Postural control, gross motor development and mealtime
When you think of children and mealtime, the first things that come to mind may be related to the hand and mouth ? ie the ability to use a spoon or fork, bringing food to mouth and getting food inside the mouth. What you may not realize is that the child's postural control and gross motor skills greatly influence the ability to function independently during mealtime. The hips affect the lips!
GROSS MOTOR SKILL DEVELOPMENT AND MEALTIME
Alignment of the mouth and jaw for feeding is interconnected to head and trunk stability. As babies develop their gross motor skills, they become developmentally ready to try solid foods. This is usually around 6 months of age when the baby is able to: sit with support in an upright position (either on the lap or in a suitable high chair), roll over, rotate trunk and head voluntarily and bring hands and toys to mouth for exploration.
As children begin to increase their mobility, they learn to position themselves independently during mealtimes in a variety of settings including on the floor, small tables and chairs or at the dining room table. At around 17-19 months, children can back into a small chair or slide sideways onto the chair to sit to eat at a small table. Around 18-21 months, children can climb forward onto an adult chair, turn around and sit. At around 37 ? 46 months, children eat most foods without significant mess. Regardless of where they are seated, children need to have the postural control to remain upright and stable while eating not only to control oral motor skills but to prevent choking.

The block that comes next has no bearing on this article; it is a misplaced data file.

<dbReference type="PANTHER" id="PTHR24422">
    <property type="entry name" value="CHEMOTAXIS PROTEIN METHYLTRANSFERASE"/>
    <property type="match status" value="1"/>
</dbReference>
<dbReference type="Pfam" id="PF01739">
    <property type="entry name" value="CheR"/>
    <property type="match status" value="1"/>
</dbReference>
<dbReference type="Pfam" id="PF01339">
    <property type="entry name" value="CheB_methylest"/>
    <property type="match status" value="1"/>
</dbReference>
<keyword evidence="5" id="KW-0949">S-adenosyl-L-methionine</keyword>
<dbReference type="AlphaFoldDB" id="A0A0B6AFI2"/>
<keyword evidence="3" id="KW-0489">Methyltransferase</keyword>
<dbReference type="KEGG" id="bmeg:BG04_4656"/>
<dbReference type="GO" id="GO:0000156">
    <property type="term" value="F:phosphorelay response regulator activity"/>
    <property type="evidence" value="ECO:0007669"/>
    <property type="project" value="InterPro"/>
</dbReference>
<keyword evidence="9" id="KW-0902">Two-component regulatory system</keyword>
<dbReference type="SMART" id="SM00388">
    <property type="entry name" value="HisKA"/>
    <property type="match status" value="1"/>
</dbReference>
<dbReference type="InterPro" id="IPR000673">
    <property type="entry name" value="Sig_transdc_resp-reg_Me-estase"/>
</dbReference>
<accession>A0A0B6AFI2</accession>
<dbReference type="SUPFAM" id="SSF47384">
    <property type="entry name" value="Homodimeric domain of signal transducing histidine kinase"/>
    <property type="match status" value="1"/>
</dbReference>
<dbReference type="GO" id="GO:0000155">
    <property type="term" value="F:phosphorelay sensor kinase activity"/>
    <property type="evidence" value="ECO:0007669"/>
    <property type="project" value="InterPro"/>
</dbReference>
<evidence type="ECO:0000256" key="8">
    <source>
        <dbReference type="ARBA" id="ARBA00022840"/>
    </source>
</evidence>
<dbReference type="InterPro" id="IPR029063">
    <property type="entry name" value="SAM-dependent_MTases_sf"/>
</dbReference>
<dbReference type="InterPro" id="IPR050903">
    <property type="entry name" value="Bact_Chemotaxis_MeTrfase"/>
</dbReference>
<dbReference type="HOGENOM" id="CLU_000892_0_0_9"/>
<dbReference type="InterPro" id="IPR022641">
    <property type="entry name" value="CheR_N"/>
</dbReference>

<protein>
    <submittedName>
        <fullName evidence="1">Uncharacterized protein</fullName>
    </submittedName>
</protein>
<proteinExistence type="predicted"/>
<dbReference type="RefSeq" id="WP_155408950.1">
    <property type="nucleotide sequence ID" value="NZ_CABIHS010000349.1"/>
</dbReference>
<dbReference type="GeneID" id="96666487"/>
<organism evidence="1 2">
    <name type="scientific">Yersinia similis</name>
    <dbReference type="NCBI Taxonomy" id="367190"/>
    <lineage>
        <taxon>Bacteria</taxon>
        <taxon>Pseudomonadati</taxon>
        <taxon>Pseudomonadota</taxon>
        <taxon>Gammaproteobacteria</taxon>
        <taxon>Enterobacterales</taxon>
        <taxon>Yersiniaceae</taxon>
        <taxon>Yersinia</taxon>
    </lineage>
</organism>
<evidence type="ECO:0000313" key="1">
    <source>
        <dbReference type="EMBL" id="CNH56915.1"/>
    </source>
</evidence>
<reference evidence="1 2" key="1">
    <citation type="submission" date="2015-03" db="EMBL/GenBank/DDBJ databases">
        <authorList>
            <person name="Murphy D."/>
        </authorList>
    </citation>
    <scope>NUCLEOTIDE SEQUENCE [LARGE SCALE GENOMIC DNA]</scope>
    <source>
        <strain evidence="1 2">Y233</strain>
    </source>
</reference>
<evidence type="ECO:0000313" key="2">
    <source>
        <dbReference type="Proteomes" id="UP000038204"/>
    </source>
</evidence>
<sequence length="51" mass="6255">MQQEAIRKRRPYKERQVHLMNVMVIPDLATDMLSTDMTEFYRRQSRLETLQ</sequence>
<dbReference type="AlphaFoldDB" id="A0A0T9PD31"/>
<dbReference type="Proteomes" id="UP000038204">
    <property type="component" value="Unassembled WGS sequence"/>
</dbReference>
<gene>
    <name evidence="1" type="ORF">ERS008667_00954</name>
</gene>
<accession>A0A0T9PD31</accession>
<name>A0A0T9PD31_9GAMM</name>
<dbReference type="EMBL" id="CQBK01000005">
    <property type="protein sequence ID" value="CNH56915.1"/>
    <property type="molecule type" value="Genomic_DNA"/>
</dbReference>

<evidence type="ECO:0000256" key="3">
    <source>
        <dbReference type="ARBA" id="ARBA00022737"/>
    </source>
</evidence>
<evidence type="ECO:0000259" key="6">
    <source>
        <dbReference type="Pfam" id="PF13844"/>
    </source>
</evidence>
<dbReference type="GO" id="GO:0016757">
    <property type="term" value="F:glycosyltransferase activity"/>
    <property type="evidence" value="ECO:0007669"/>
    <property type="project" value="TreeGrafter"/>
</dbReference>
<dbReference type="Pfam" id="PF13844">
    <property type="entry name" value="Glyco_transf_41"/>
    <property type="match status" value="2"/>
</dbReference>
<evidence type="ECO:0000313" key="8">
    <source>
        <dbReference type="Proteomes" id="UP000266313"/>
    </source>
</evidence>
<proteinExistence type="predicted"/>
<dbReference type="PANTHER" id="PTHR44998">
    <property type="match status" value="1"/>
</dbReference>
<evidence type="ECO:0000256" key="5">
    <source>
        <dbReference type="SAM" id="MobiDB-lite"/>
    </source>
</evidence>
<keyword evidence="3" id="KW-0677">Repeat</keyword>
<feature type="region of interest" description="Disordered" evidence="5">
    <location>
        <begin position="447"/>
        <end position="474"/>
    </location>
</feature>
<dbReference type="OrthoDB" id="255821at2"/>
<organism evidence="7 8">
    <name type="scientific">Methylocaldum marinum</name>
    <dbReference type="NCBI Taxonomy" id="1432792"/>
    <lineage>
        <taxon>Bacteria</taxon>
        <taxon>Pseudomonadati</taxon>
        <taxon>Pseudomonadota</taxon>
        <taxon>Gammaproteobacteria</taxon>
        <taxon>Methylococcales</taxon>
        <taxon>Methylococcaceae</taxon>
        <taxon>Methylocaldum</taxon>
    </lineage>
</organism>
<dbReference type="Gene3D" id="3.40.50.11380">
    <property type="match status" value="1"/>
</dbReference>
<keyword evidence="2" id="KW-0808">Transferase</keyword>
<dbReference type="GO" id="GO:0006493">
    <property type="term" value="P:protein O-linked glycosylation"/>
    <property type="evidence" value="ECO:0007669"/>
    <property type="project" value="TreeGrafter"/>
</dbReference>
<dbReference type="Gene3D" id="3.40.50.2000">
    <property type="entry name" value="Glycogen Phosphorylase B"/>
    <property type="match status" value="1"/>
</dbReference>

POSTURAL CONTROL AND MEALTIME
In order to achieve proper alignment of the head during mealtimes, the baby or child needs to be stable at the pelvis, trunk and head. Children with neurotypical development may be able to compensate with regards to oral motor skills if there is misalignment in the trunk. Children with disabilities, may exhibit significant difficulties with oral motor skills if there is a lack of postural control.
Starting at the pelvis, the hips should be stable, symmetrical and around a 90 degree angle. This stable pelvis will allow the child to maintain a more upright posture. Foot support can help to increase pelvic stability, therefore in the older child, the feet should be positioned on the floor or a foot stool. The sitting posture should be approximately 90 degrees at the hips, 90 degrees at the knees and ankles.
The trunk should also be symmetrical allowing the child to sit up straight during mealtime. For children with significant disabilities, adaptive seating may be necessary to achieve a stable pelvis and trunk.
Having a stable pelvis and trunk allows for proper head position for mealtime. Research indicates that a child's head position influences the swallow during feeding and reduces the risk of aspiration. The recommended head posture for safe swallow is a "chin tuck." The head is positioned upright, in midline, with slight neck flexion, so that the chin is directed slightly downward and inward. For children with significant physical disabilities, a caregiver may have to facilitate the position for safe swallowing.
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